Further observations on yesterday’s festivities for the Feast of the Immaculate Conception. In spite of the rain, folks were out and about on the streets with umbrellas. The weather was no determent. Long lines formed to attend Mass at the Duomo. Crowds gathered to witness the lighting of the Christmas tree.
All wonderful. I noticed, however, that I had no desire to participate actively as part of this joyful community. Maybe it’s because I’m not Roman Catholic; maybe because I have chosen to travel alone; maybe because I could watch the tree lighting from my apartment window—probably all three.
December 8 on the Roman Catholic Church calendar is the Feast of the Immaculate Conception. It is celebrated in a big way here in Florence, and I’m sure, in all of Italy. As I passed the Duomo this morning at 10 AM. I was witness to a procession of priest and two, yes two, cardinals because I saw two red hats. They came out of the church and turned a few paces to bless the nativity scene already assembled with all the cast of characters beginning to assemble. When dark comes this evening, the big Christmas tree nearby will be lit and Advent will have burst forth.
If you look really hard you can see the red hat. The top windows on the building are mine.
When I read the headlines this morning my heart sank with the possibility that we could be at war in the near future. To get out of my funk, I decided to take a walk for peace. I crossed the Arno, entered the Bardini and Boboli Gardens, and took pictures along the way; some showed the vibrant December afternoon sun, others were rather dark and foreboding, and one depicted human beings at their worst.
All along my walk Brunelleschi’s dome kept appearing, a harbinger of stability, commitment and truth.
No one knew that I was walking for peace, but maybe they sensed something hopeful. I wonder if I passed anyone with the same intention? I hope so, and I’m foolishly hopeful enough to believe it could true.
Here I am; my first full day in Firenze, my third visit here this year. I’m doing what I can to create a special, different mood this time, although I don’t even have the words for what I’m longing for. ‘Special’ and ‘different’ touch on it but I have no idea what they mean.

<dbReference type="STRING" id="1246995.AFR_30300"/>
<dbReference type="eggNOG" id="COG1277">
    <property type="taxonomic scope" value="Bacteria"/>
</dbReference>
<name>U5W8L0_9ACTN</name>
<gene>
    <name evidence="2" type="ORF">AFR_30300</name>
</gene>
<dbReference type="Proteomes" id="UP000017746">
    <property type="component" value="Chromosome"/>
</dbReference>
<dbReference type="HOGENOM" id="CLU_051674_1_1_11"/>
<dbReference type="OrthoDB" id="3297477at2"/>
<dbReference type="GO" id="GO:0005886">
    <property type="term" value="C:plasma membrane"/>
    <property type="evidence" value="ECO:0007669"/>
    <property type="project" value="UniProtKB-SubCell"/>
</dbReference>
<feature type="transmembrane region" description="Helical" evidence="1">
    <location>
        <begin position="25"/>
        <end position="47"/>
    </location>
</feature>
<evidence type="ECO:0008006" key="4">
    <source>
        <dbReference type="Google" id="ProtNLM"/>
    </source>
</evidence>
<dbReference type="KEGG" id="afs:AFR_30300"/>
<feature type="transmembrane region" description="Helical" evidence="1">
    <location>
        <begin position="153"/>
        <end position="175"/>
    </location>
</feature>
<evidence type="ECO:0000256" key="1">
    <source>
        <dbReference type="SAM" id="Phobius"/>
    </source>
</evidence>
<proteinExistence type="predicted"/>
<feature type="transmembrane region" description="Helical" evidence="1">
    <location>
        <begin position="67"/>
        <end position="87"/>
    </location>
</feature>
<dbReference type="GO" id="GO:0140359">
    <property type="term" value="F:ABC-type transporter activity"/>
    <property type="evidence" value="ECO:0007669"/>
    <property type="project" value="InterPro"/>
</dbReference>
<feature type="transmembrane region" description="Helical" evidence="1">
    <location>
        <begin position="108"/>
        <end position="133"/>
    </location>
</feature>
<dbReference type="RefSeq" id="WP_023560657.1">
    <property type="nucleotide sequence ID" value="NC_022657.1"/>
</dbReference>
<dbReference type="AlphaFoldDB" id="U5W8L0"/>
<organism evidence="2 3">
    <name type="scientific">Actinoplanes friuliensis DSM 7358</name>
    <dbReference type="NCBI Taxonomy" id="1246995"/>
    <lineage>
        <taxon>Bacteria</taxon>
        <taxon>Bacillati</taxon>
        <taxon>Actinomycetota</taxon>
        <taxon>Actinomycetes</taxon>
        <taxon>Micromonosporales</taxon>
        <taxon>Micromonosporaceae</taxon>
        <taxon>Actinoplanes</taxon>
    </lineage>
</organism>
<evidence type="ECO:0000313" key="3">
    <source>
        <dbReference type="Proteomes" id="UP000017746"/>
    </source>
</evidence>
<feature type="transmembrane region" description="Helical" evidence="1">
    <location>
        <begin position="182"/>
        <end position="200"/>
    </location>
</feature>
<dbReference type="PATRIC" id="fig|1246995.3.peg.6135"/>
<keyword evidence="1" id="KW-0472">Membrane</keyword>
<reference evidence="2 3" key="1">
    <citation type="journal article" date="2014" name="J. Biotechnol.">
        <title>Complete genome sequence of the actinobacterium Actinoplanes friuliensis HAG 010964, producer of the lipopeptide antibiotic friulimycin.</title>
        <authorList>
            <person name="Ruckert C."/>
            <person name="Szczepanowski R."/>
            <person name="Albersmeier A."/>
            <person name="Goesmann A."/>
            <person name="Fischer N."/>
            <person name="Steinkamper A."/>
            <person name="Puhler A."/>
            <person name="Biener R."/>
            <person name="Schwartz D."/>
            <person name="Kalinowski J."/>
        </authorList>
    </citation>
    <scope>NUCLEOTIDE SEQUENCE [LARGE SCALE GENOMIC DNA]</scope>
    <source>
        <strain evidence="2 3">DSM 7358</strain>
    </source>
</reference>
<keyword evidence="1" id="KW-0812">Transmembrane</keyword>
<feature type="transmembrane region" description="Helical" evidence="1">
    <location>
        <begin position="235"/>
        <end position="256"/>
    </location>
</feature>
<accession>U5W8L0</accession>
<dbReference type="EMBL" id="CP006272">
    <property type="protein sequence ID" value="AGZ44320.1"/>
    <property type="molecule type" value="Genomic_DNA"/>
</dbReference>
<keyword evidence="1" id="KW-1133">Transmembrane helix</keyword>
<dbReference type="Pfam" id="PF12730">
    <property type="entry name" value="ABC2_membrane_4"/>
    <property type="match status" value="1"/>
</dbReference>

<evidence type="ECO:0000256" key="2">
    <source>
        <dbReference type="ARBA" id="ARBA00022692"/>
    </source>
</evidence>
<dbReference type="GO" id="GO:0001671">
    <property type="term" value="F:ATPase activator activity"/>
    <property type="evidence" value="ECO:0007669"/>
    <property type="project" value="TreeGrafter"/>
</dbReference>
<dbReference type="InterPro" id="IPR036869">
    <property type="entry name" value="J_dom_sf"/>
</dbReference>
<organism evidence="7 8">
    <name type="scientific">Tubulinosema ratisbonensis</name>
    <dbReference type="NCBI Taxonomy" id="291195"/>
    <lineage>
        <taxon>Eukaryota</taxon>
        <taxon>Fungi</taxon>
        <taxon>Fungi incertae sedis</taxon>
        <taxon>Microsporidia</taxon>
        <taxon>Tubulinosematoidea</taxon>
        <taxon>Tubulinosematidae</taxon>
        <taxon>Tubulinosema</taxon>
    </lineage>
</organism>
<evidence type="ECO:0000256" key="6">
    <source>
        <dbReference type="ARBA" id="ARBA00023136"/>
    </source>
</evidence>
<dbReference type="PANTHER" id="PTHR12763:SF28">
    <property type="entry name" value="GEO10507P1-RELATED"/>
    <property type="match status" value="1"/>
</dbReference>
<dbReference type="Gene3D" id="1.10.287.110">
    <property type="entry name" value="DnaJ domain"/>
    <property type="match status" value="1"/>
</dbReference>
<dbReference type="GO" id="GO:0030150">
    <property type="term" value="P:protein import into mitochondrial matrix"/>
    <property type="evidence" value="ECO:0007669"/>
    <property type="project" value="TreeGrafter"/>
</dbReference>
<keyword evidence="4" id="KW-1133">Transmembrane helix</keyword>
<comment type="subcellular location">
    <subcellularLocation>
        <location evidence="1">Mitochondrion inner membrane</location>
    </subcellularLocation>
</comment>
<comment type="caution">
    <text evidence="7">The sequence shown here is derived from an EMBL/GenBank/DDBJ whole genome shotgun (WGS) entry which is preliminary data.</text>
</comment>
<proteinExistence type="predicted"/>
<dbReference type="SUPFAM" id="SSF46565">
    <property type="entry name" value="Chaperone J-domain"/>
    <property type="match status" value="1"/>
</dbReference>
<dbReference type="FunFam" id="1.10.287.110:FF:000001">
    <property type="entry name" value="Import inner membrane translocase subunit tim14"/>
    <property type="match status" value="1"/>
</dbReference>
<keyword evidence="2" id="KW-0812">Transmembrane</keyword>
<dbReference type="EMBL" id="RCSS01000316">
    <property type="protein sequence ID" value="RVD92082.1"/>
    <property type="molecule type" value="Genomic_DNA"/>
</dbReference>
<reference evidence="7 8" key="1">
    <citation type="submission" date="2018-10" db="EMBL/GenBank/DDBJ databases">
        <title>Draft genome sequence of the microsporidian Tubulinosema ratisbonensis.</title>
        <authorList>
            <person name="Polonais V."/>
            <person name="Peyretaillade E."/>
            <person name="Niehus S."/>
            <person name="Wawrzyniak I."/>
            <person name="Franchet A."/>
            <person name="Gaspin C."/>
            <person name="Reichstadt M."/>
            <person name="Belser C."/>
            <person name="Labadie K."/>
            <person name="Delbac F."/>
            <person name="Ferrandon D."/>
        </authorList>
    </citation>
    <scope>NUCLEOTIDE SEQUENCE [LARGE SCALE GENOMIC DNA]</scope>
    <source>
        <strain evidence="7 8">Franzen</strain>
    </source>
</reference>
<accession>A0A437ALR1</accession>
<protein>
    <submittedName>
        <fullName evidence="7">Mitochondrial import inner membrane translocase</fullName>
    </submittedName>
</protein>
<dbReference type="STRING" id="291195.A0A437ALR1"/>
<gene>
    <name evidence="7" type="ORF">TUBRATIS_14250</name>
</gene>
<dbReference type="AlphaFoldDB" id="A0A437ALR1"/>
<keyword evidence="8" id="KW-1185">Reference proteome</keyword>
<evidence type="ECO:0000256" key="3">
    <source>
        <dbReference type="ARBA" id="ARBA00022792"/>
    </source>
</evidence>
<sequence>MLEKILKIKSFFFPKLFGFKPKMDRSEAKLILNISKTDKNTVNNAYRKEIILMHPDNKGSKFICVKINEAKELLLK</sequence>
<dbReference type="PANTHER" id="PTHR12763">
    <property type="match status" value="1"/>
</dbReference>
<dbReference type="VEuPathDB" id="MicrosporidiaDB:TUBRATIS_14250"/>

Last night I ate at Fa Fa, my go-to first night restaurant and had my customary crostini misti and chicken with truffle sauce and roasted potatoes. I’ve walked my usual routes, taken my usual photos, and enjoyed my usual breakfast of cappuccino and brioche at one of my go-to cafes. Nothing special or different there.
My mind, body, spirit is open to the special and different, although I don’t believe it will appear in any radical way. Rather, I sense it will embrace being present to the moment, which is not a new idea for me, but one that is difficult to hold on to for more than a moment. Hmm, that ought to be easy: one moment after another.
Two days and I’ll be in the air to Florence, making a quick stop at Charles de Gaulle airport, before landing at Aeroporto di Firenze-Peretola early Monday afternoon. Every time I return to Florence I wonder if I will step into my comfortable, predictable routine, drinking coffee, writing, visiting museums and churches and walking around with God, and that will be that—a marvelous trip. Or, will some new, significant insight take over, some epiphany about life. I’m open to it and sense a shift.
This visit feels different. My friend Karen has moved to Morocco. Other than lunch with my niece’s daughter study in Florence, I’ll be experiencing two weeks of anonymity. Stay tuned.
Here’s my status report as of today.
• I’ve read 95 books so far this year. I set my 2017 Goodreads Challenge at 52. I figured one a week, but it looks like I’m on my way to doubling it. I think I’ll go for 100 next year.
• My bad: I got into watching too much news. Channel flipping indicates too much.
• My good. I’ve spend every morning looking out the window and praying, “No guns, no guns.”
• I spend a good deal of time each week visiting people who are more or less homebound. I love it, but am feeling the to get off by myself to write. Solution: Florence, December 3-16.
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4/30/15 Finishing up VG.